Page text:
Date of Award

Summer 2020

Document Type

Open Access Thesis


English Language and Literatures

First Advisor

Gina L. Ercolini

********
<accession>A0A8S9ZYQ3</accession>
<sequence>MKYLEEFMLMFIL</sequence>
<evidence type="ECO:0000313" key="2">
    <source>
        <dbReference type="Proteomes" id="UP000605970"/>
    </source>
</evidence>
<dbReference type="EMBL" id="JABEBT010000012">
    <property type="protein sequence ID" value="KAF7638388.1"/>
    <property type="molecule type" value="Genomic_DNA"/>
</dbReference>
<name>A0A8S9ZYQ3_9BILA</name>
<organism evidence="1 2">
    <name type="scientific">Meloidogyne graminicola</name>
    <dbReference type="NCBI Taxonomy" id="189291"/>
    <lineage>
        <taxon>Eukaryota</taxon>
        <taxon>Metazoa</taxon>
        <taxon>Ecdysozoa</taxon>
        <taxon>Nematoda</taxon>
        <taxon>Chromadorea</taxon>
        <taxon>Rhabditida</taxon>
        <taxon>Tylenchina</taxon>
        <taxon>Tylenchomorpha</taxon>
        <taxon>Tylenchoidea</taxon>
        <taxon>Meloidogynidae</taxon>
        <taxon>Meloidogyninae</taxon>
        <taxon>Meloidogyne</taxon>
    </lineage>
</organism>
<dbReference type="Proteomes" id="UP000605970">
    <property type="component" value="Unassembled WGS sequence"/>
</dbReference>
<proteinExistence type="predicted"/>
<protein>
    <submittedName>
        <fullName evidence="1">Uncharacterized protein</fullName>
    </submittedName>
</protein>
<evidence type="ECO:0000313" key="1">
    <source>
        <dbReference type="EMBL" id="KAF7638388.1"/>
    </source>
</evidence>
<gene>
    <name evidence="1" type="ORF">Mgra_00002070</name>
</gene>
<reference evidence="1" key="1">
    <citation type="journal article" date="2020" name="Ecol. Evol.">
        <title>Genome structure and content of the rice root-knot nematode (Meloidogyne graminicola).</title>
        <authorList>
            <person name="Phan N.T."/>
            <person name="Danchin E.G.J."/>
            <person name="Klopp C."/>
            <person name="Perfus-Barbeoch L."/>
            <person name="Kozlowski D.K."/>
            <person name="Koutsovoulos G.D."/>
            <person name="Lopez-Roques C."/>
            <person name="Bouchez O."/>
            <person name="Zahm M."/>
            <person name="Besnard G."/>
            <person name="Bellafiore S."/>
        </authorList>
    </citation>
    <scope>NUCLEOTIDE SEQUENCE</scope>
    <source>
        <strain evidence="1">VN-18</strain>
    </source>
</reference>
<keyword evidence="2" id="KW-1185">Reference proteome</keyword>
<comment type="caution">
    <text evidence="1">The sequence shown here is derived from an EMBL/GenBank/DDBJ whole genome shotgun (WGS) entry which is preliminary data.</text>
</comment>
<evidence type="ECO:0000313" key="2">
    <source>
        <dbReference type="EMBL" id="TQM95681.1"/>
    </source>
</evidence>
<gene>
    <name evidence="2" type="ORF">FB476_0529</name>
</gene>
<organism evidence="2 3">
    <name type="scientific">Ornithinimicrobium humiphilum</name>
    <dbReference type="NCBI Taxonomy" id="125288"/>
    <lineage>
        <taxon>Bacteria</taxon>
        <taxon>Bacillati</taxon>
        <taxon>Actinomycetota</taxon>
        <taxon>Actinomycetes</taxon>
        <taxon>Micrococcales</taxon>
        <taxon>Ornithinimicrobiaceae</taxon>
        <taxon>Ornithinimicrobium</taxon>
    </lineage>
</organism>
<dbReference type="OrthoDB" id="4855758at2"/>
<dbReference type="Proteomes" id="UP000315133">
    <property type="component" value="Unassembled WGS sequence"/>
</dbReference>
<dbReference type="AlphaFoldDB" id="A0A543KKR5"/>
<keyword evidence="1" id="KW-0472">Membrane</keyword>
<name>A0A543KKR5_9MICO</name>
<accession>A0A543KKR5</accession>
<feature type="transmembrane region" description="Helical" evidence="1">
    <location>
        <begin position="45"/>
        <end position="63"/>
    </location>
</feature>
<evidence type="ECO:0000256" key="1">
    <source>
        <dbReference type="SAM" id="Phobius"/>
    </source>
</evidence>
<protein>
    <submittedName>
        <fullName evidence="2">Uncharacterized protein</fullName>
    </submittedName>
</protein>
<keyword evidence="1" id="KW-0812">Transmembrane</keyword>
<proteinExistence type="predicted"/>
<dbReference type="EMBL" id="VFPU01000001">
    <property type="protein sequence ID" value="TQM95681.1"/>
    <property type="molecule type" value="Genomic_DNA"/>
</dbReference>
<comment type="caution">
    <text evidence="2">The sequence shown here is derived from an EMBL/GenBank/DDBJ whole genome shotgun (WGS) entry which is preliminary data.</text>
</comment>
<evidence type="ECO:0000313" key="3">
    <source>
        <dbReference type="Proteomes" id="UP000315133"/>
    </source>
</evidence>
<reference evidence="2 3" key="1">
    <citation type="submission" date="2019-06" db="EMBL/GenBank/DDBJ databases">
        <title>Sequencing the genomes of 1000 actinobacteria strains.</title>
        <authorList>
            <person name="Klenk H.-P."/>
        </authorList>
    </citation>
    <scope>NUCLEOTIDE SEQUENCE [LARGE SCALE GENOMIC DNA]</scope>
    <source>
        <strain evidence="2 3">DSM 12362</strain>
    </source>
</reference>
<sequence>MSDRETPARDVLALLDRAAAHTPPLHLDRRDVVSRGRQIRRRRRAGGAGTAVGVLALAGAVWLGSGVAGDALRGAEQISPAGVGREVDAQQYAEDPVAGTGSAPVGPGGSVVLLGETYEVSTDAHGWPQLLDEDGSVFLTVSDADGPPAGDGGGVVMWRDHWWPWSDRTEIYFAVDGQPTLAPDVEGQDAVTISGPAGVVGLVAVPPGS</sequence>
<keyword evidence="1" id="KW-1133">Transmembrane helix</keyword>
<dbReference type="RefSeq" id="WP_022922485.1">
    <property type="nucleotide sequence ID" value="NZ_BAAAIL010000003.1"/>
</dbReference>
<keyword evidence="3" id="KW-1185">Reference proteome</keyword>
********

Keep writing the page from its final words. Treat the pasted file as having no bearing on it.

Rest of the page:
Scholars have long discussed the possibilities of a deliberative democracy in which the people of the nation engage in public dialogue and discuss the pressing political, social, and economic issues of the day, in order to encourage political participation (Gripsrud et al. xix). This thesis suggests that in order to achieve something resembling a deliberative democracy, there must be an increase in rhetorical education throughout a student’s schooling in order to foster the skills that young people need to participate in public deliberation once they leave the classroom. In order to achieve these educational goals, this thesis also proposes that educators should be looking to the educative nature of conversational rhetoric inside and outside the classroom. Doing so could be important in cultivating what Paulo Freire calls a “critical consciousness” in which citizens engage with society, politics, and culture in an educated and interested manor. The thesis begins with an exploration of major deliberative democracy theories and classical practices of rhetorical education before turning specifically to the work of Madeline de Scudéry and Margaret Fuller, who both gave women voices through means of conversational rhetoric during times where there were not many other opportunities for women to participate politically. By examining these aspects of rhetorical history and practice, the thesis concludes that by implementing feminist means of rhetorical education in classrooms, educators can foster the skills students need to take outside of the classroom in order to participate in and cultivate a more deliberative democracy.